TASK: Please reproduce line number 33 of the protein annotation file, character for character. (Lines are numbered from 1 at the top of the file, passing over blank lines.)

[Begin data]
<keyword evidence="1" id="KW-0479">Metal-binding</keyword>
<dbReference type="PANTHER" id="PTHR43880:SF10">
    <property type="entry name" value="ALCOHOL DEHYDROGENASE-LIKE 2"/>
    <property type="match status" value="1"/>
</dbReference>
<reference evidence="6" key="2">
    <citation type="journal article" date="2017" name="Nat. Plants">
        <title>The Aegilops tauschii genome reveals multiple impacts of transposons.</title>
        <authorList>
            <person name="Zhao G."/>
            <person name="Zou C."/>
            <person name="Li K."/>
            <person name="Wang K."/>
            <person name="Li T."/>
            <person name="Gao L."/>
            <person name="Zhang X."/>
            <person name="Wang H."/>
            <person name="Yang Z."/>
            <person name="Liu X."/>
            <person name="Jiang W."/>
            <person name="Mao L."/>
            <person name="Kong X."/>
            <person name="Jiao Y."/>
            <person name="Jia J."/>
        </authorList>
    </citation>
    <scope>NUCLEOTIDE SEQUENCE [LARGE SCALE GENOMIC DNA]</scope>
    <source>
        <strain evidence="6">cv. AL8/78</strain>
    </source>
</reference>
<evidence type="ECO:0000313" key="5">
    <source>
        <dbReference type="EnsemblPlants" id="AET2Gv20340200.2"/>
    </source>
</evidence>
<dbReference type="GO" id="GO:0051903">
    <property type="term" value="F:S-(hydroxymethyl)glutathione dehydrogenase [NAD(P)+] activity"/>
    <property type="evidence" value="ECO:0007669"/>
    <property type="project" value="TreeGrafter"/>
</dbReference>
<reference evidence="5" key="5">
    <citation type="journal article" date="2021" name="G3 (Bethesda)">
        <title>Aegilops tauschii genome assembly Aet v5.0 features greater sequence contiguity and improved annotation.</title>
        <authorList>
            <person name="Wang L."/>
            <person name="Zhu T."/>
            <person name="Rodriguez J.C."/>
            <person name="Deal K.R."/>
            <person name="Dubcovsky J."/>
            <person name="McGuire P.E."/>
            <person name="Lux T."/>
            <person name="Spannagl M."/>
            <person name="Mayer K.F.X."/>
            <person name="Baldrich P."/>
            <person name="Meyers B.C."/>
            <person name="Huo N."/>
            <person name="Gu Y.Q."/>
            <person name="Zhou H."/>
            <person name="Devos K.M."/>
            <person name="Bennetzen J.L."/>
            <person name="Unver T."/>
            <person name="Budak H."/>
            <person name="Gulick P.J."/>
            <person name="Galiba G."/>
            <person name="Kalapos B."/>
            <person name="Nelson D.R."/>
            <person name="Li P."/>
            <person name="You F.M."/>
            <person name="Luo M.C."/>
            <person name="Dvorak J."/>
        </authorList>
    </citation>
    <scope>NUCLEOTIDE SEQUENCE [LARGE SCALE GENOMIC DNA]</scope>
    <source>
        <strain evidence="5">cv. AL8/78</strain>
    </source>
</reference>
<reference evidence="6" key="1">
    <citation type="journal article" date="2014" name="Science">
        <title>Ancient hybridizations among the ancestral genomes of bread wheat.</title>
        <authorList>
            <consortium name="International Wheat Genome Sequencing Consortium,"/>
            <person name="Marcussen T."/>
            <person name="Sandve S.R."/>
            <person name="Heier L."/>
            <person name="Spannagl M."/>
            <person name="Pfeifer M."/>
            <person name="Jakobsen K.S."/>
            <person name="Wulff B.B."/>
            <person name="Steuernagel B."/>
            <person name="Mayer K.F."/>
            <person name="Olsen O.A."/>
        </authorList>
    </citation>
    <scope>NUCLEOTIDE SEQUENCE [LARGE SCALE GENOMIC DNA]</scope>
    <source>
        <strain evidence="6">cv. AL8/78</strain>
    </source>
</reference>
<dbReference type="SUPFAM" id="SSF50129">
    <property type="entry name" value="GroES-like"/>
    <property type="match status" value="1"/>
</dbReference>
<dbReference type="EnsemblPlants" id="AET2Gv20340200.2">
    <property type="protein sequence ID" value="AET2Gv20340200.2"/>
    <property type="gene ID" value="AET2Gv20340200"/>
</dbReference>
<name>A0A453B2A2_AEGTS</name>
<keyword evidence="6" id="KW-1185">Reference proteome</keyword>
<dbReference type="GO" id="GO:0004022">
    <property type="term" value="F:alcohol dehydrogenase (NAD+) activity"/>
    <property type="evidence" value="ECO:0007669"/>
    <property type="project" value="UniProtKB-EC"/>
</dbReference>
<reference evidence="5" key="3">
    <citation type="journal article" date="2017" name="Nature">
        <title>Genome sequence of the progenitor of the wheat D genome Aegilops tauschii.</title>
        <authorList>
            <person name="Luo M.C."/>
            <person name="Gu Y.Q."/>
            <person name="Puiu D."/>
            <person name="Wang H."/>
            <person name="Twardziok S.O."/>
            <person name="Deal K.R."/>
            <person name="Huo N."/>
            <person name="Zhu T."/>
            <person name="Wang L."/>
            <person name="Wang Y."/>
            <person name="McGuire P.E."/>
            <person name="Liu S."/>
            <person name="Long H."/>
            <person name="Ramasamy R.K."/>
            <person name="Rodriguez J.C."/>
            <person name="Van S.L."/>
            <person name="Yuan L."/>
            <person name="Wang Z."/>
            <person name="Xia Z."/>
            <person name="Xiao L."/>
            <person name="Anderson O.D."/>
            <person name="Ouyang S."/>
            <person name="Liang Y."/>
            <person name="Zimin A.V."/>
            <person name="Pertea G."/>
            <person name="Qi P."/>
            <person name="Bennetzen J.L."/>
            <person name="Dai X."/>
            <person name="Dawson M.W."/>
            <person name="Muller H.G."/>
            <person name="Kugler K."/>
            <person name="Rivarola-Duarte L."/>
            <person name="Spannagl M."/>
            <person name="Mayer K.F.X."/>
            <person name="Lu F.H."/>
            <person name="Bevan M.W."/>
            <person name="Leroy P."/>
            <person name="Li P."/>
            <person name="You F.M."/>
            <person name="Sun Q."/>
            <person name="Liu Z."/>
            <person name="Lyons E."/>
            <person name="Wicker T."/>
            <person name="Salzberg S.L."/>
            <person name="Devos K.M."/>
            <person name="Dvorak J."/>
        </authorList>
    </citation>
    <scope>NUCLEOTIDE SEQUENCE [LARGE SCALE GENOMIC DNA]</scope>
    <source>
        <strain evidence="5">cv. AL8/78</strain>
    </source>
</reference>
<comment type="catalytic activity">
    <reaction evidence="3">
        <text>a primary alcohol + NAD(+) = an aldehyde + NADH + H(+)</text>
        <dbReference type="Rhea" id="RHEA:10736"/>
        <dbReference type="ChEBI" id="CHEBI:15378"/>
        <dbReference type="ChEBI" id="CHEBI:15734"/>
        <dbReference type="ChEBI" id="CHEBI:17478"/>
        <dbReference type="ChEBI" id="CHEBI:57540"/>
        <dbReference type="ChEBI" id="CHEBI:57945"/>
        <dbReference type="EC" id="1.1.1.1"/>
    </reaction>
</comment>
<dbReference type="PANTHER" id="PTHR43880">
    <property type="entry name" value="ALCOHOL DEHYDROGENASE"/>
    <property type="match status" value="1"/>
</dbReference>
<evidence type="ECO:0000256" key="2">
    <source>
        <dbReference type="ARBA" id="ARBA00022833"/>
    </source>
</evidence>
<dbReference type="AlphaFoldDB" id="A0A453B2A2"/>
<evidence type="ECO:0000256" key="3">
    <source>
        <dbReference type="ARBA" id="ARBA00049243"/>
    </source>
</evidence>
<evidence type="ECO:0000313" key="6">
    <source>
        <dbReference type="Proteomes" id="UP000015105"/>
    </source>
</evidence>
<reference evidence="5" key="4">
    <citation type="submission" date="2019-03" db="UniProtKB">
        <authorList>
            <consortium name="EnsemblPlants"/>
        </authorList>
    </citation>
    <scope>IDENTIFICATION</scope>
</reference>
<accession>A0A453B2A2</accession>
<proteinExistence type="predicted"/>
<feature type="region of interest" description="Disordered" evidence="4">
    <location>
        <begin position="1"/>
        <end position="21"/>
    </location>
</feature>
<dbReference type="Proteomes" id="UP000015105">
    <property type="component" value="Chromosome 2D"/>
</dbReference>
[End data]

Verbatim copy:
    <source>